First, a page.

Road To Hana: The Safest Time For Maui's Most Scenic Drive

For many of us, a trip to Hawaii would be enough itself. Incredible food, lazing on the beach, a singular culture you can't experience anywhere else stateside. But for a certain segment of traveler, a bit more romance (and maybe some thrills) are a prerequisite to a memorable getaway. To them, we humbly suggest Maui's famous road to Hana.

Let's start with the basics, per the Hawaii Guide: 50 one-way bridges? Check. More than 600 turns? Double check. But don't forget the potential for rock-slides or mud-slides. And all of this on just 52 miles of road. So, given all that, you might be inclined to wonder why anyone would travel the road in the first place. Nevertheless, thousands do every year — and if the word-of-mouth recommendations aren't enough to entice you, then the photos just might.

Thankfully, there are a number of steps you can take (including simply being a passenger and letting a professional driver do the work!) to ensure you have a safe and memorable trip on this Hawaiian gem.

Tricky but not impossible

You've not doubt heard the idiom about experiences being more about the journey than the destination and, while we can't guarantee that for things like getting braces or going to college, it's certainly true in this case. While the trip may be challenging, it is packed with jaw-dropping beauty you may only see this once, so a strategy is critical to building the best possible trip.

Hawaii Guide cautions that motion-sickness can be a major issue here, so a little self-assessment of your own tolerance for bumps and jumps before the drive is recommended. That said, if you're committed, you also need to be an early riser. The road gets quite congested and even starting off on your journey at 7 a.m. is considered late. Why? Well, it partly has to do with the care it takes to drive the road, and it partly has to do with the number of folks who want to travel it. But it's also due to the number of stops you'll be making (remember what we said about the journey vs. the destination?). Expect to be pulling over frequently — and admittedly, clumps of haphazardly parked cars can be an indication of a good sight to see — but be mindful of local laws concerning where and when you can stop.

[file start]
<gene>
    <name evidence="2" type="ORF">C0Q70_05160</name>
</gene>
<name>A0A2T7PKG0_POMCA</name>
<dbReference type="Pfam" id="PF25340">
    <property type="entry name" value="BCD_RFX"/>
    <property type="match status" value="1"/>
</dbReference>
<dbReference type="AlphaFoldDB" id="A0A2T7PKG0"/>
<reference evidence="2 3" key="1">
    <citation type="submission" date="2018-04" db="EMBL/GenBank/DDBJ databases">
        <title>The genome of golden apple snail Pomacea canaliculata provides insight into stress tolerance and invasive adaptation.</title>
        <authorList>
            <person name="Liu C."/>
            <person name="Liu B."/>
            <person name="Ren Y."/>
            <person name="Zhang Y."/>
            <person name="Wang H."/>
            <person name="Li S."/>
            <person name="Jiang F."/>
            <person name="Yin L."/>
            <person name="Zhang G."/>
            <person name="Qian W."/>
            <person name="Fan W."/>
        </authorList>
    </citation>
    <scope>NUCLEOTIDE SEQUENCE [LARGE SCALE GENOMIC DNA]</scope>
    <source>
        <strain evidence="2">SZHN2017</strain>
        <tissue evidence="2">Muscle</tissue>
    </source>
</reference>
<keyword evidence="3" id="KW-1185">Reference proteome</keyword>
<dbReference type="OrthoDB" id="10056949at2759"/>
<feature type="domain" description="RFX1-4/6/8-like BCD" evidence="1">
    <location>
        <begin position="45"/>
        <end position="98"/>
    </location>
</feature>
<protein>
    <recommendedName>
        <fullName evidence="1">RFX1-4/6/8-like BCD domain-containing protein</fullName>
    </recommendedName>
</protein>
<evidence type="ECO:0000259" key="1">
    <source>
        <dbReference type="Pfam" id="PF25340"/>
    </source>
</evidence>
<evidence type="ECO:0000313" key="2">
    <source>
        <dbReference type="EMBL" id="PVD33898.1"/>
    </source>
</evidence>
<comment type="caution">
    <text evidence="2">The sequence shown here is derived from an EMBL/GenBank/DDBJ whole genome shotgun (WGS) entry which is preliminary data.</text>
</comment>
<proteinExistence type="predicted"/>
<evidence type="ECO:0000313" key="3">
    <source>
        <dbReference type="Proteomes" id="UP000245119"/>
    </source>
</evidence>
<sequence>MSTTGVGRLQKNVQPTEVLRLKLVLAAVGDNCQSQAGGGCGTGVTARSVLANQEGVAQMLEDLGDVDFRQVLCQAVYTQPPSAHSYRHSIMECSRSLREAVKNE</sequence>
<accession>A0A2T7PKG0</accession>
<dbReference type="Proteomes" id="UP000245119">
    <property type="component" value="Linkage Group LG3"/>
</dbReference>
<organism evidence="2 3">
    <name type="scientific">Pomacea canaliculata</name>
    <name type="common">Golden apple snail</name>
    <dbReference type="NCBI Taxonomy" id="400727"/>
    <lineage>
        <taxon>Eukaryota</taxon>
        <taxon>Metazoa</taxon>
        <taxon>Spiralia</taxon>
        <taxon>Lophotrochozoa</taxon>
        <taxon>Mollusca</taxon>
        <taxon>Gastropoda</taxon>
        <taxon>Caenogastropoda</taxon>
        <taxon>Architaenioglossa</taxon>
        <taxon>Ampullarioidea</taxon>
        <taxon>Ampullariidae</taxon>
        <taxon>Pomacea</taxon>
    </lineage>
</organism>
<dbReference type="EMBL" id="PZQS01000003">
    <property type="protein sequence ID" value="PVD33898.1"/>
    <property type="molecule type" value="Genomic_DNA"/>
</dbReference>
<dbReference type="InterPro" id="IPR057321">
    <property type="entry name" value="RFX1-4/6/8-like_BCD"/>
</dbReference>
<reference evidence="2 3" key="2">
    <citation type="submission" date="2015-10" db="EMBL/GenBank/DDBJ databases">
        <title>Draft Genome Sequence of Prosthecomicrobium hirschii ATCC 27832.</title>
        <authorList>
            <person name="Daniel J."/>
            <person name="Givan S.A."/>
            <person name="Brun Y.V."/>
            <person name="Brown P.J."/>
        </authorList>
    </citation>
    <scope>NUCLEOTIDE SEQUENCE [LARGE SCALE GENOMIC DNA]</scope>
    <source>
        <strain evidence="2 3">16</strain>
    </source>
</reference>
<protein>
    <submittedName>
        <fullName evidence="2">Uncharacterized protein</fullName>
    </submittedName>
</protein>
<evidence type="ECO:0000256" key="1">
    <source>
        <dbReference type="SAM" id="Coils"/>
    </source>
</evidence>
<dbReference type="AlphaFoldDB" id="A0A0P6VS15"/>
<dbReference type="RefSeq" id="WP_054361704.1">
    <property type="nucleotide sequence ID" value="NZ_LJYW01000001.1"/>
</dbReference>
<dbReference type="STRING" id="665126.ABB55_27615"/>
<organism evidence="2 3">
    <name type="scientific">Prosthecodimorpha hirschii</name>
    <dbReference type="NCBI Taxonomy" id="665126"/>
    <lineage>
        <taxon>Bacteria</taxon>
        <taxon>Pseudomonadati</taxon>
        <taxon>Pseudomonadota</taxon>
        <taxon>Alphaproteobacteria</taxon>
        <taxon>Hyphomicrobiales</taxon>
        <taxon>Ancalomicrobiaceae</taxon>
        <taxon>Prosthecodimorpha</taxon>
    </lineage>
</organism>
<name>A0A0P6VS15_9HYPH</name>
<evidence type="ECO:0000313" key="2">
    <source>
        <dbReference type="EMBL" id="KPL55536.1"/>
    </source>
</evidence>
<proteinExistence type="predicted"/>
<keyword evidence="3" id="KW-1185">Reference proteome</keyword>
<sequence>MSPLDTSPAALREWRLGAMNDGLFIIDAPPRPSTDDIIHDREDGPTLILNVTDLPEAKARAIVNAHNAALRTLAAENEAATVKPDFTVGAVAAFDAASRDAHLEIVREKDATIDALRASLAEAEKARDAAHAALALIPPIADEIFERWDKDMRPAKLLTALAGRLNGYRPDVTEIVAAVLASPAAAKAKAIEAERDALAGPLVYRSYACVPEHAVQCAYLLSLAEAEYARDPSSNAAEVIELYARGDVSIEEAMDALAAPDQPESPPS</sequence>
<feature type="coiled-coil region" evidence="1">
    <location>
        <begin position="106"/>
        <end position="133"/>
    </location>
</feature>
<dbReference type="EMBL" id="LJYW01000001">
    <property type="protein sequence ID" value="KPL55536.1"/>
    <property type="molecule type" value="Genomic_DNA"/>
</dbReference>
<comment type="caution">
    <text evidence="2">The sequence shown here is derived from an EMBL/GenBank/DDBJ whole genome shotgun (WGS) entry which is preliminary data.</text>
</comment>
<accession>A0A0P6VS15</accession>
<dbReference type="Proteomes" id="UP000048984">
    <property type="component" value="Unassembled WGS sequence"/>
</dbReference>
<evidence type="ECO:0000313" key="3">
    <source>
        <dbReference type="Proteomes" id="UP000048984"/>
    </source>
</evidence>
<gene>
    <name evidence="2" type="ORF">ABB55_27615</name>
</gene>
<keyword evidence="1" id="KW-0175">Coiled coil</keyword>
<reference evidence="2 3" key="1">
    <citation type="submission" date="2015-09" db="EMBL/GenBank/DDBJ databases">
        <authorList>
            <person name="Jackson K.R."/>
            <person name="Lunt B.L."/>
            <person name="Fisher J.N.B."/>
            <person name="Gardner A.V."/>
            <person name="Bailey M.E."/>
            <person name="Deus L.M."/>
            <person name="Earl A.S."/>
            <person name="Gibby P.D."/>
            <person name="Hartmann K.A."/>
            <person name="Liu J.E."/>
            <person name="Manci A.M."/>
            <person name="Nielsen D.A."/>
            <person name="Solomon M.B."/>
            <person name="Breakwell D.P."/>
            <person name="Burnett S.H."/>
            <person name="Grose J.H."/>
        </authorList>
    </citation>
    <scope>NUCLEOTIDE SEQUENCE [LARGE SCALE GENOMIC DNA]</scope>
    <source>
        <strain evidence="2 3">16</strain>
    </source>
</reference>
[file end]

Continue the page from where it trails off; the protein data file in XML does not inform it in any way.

An early start is essential but what about time of year? Fall months tend to be the off-season in Maui, as tourists return to the mainland for school and the holiday season. If your schedule is a bit flexible, you could be rewarded with an easier trip along this gorgeous route.

So what can you see?

Road to Hana lists a number of must-see stops along the way, including Ho'okipa Lookout, which offers stunning cliffside views and a beach park but a word of caution that these massive waves are for experienced surfers only. 

Twin Falls in the Ho'olawa Valley is another great stop. Road to Hana notes that the falls are located near Wailele Farm, an eco-friendly farm committed to sustainable practices which also offers recreational access in addition to a welcoming farm stand. The lower falls are close to the entrance. The upper Caveman Falls is about three-quarters of a mile down a gravel road.

At the easternmost tip of Maui is the town of Hana itself, plus Hana Bay Beach Park and Kaihalulu Beach. Just outside of town is the red-sand Koki Beach, which Tour Maui says was made by a nearby volcano. In the distance, visitors will likely be able to see Alau Island, a 5-acre sanctuary for seabirds. 

Driving the road to Hana is one surefire way to experience a bit of authentic Hawaii since it remains largely undeveloped compared to much of the island. And that may just be reason enough for an early bedtime and some Dramamine.